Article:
]. T helper type 1 (Th1) responses and the Th1-associated cytokines have crucial roles in the pathogenesis of sarcoidosis. Recently, increased Th17 production and interleukin-17 (IL-17) positive cellular infiltration were reported [
      • Ten Berge B.
      • et al.
      Increased IL-17A expression in granulomas and in circulating memory T cells in sarcoidosis.
      ]. Although the role of Th17 cells in the pathogenesis of sarcoidosis remains unclear, Th17 has been demonstrated to be important for promoting chronic inflammation in sarcoidosis and various autoimmune diseases [
      • Ten Berge B.
      • et al.
      Increased IL-17A expression in granulomas and in circulating memory T cells in sarcoidosis.
      ,
      • Facco M.
      • et al.
      Sarcoidosis is a Th1/Th17 multisystem disorder.
      ].
      Furthermore, some recent studies suggested the potential involvement of B cells in the pathogenesis of this disease; B cell depletion using anti-CD20 antibody has been used as an effective therapy for sarcoidosis [
      • Saussine A.
      • et al.
      Active chronic sarcoidosis is characterized by increased transitional blood B cells, increased IL-10-producing regulatory B cells and high BAFF levels.
      ,
      • Cinetto F.
      • et al.
      Rituximab in refractory sarcoidosis: a single centre experience.
      ,
      • Gottenberg J.E.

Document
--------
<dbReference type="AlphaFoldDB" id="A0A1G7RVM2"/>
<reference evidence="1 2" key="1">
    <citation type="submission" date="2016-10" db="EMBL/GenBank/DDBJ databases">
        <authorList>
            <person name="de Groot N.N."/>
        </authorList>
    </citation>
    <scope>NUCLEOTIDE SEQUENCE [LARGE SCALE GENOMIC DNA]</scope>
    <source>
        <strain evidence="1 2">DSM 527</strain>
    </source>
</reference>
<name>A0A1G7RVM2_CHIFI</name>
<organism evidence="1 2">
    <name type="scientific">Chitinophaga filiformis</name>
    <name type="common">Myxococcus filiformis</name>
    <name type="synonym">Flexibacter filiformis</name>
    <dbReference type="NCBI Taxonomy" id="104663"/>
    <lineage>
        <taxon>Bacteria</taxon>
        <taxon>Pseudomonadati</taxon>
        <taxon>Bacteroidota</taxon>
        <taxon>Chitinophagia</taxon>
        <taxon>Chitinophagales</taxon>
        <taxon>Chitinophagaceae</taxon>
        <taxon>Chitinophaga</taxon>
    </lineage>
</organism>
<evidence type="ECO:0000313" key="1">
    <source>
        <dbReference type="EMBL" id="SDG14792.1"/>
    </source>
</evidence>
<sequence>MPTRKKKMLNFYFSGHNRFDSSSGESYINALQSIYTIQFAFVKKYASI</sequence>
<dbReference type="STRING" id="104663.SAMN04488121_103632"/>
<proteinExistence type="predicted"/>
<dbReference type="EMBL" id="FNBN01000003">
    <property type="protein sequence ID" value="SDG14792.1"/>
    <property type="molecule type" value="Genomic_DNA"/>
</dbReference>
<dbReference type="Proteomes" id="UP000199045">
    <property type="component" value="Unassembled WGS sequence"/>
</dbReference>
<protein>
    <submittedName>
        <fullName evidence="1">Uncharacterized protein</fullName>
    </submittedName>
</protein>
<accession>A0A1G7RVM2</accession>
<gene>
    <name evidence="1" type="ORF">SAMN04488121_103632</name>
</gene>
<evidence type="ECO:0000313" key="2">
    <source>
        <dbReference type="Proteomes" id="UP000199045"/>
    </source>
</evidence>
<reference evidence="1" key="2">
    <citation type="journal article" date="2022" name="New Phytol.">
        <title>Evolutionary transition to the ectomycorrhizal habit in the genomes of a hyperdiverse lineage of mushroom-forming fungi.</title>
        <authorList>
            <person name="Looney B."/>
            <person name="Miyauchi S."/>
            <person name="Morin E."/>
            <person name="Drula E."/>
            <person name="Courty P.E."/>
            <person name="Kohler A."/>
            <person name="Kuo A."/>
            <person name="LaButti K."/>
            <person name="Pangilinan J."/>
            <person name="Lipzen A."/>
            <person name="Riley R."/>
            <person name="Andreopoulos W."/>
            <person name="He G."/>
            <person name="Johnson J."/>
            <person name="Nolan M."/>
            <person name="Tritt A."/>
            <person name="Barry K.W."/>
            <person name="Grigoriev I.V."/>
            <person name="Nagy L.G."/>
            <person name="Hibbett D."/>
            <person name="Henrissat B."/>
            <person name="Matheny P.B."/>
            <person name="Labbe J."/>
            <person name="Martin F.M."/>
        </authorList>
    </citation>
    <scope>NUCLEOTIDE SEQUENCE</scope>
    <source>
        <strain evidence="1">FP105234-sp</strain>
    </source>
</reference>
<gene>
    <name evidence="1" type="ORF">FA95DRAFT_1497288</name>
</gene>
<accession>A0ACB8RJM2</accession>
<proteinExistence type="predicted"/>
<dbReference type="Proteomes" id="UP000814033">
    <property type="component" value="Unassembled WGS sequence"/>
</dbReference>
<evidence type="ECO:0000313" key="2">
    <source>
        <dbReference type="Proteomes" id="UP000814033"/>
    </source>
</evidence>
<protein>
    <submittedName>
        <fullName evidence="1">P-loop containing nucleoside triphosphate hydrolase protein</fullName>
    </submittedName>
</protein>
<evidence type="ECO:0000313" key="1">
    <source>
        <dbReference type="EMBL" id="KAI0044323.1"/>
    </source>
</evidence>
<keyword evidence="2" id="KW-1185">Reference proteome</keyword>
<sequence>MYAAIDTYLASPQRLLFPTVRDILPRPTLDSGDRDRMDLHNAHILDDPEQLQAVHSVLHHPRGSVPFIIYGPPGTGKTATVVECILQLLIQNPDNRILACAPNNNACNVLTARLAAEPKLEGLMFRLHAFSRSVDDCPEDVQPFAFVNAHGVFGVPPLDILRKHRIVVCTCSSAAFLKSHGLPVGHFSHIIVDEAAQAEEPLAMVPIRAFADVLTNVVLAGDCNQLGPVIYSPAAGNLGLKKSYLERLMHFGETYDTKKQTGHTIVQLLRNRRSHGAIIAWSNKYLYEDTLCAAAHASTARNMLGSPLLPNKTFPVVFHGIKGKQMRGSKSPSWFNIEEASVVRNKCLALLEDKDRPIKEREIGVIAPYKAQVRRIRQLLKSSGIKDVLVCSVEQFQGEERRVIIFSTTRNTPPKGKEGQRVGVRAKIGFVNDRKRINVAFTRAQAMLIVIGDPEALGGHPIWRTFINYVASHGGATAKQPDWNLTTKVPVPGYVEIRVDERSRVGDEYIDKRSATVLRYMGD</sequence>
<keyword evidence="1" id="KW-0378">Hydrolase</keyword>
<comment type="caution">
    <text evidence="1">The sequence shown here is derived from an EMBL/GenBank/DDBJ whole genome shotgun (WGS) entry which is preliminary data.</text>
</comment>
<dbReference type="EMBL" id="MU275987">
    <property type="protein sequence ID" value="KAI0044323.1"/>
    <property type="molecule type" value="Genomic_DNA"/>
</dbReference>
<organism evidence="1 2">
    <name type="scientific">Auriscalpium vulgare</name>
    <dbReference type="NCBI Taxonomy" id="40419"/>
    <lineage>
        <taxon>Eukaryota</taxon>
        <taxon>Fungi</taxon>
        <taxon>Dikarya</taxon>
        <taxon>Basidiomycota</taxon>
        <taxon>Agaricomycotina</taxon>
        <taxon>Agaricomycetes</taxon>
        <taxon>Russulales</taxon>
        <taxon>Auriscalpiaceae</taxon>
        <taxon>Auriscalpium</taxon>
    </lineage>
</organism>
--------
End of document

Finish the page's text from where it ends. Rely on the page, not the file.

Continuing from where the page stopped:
• et al.
      Tolerance and short term efficacy of rituximab in 43 patients with systemic autoimmune diseases.
      ]. The localization of B cells and their subsets were discovered in sarcoidosis lesions, in which naïve B cells and transitional B cells were increased concurrently with higher numbers of IL-10-producing regulatory B cells, compared with healthy controls, leading to abnormal B cell differentiation [
      • Saussine A.
      • et al.
      Active chronic sarcoidosis is characterized by increased transitional blood B cells, increased IL-10-producing regulatory B cells and high BAFF levels.
      ,
      • Celada L.J.
      • Drake W.P.
      Targeting CD4(+) T cells for the treatment of sarcoidosis: a promising strategy?.
      ]. Furthermore, our previous study showed increased B-cell-activating factor (BAFF) in the serum and skin lesions of sarcoidosis patients, in addition to abnormal B cell subsets [
      • Ueda-Hayakawa I.
      • et al.
      Elevated serum BAFF levels in patients with sarcoidosis: association with disease activity.
      ]. Therefore, dysregulated T and/or B cell populations and their aberrant function may induce sarcoidosis symptoms.